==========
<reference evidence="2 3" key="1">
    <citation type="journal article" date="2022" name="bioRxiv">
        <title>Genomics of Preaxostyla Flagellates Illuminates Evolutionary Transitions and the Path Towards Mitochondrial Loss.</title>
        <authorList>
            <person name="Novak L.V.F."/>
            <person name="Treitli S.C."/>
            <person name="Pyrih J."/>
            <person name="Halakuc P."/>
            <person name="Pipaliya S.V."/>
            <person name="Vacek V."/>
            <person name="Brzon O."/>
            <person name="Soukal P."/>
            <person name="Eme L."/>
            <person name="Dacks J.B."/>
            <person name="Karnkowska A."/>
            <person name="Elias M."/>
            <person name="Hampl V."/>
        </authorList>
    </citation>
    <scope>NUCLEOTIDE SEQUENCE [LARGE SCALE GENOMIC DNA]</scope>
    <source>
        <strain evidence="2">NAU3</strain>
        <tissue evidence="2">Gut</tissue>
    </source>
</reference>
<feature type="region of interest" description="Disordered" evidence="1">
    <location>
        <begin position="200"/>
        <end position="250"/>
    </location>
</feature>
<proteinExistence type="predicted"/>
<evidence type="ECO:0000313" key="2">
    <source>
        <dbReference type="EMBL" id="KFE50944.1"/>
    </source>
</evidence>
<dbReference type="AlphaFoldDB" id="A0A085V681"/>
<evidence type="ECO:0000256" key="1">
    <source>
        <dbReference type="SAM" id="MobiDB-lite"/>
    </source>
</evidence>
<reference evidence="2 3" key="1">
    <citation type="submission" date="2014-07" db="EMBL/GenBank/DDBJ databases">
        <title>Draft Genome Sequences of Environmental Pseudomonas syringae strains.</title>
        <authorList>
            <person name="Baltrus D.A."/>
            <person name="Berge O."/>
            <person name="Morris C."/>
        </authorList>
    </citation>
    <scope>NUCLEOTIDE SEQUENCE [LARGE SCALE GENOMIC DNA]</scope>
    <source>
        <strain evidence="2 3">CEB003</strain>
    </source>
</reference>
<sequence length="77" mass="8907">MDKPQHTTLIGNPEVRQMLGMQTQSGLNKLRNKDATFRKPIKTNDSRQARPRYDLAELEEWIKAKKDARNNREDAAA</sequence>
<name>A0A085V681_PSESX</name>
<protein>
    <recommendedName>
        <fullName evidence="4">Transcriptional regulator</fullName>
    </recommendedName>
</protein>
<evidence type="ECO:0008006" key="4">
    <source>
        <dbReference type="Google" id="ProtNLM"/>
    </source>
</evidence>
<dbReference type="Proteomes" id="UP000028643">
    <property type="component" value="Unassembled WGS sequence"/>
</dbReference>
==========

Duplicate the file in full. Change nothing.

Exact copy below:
<reference evidence="2 3" key="1">
    <citation type="journal article" date="2022" name="bioRxiv">
        <title>Genomics of Preaxostyla Flagellates Illuminates Evolutionary Transitions and the Path Towards Mitochondrial Loss.</title>
        <authorList>
            <person name="Novak L.V.F."/>
            <person name="Treitli S.C."/>
            <person name="Pyrih J."/>
            <person name="Halakuc P."/>
            <person name="Pipaliya S.V."/>
            <person name="Vacek V."/>
            <person name="Brzon O."/>
            <person name="Soukal P."/>
            <person name="Eme L."/>
            <person name="Dacks J.B."/>
            <person name="Karnkowska A."/>
            <person name="Elias M."/>
            <person name="Hampl V."/>
        </authorList>
    </citation>
    <scope>NUCLEOTIDE SEQUENCE [LARGE SCALE GENOMIC DNA]</scope>
    <source>
        <strain evidence="2">NAU3</strain>
        <tissue evidence="2">Gut</tissue>
    </source>
</reference>
<feature type="region of interest" description="Disordered" evidence="1">
    <location>
        <begin position="200"/>
        <end position="250"/>
    </location>
</feature>
<proteinExistence type="predicted"/>
<evidence type="ECO:0000313" key="2">
    <source>
        <dbReference type="EMBL" id="KFE50944.1"/>
    </source>
</evidence>
<dbReference type="AlphaFoldDB" id="A0A085V681"/>
<evidence type="ECO:0000256" key="1">
    <source>
        <dbReference type="SAM" id="MobiDB-lite"/>
    </source>
</evidence>
<reference evidence="2 3" key="1">
    <citation type="submission" date="2014-07" db="EMBL/GenBank/DDBJ databases">
        <title>Draft Genome Sequences of Environmental Pseudomonas syringae strains.</title>
        <authorList>
            <person name="Baltrus D.A."/>
            <person name="Berge O."/>
            <person name="Morris C."/>
        </authorList>
    </citation>
    <scope>NUCLEOTIDE SEQUENCE [LARGE SCALE GENOMIC DNA]</scope>
    <source>
        <strain evidence="2 3">CEB003</strain>
    </source>
</reference>
<sequence length="77" mass="8907">MDKPQHTTLIGNPEVRQMLGMQTQSGLNKLRNKDATFRKPIKTNDSRQARPRYDLAELEEWIKAKKDARNNREDAAA</sequence>
<name>A0A085V681_PSESX</name>
<protein>
    <recommendedName>
        <fullName evidence="4">Transcriptional regulator</fullName>
    </recommendedName>
</protein>
<evidence type="ECO:0008006" key="4">
    <source>
        <dbReference type="Google" id="ProtNLM"/>
    </source>
</evidence>
<dbReference type="Proteomes" id="UP000028643">
    <property type="component" value="Unassembled WGS sequence"/>
</dbReference>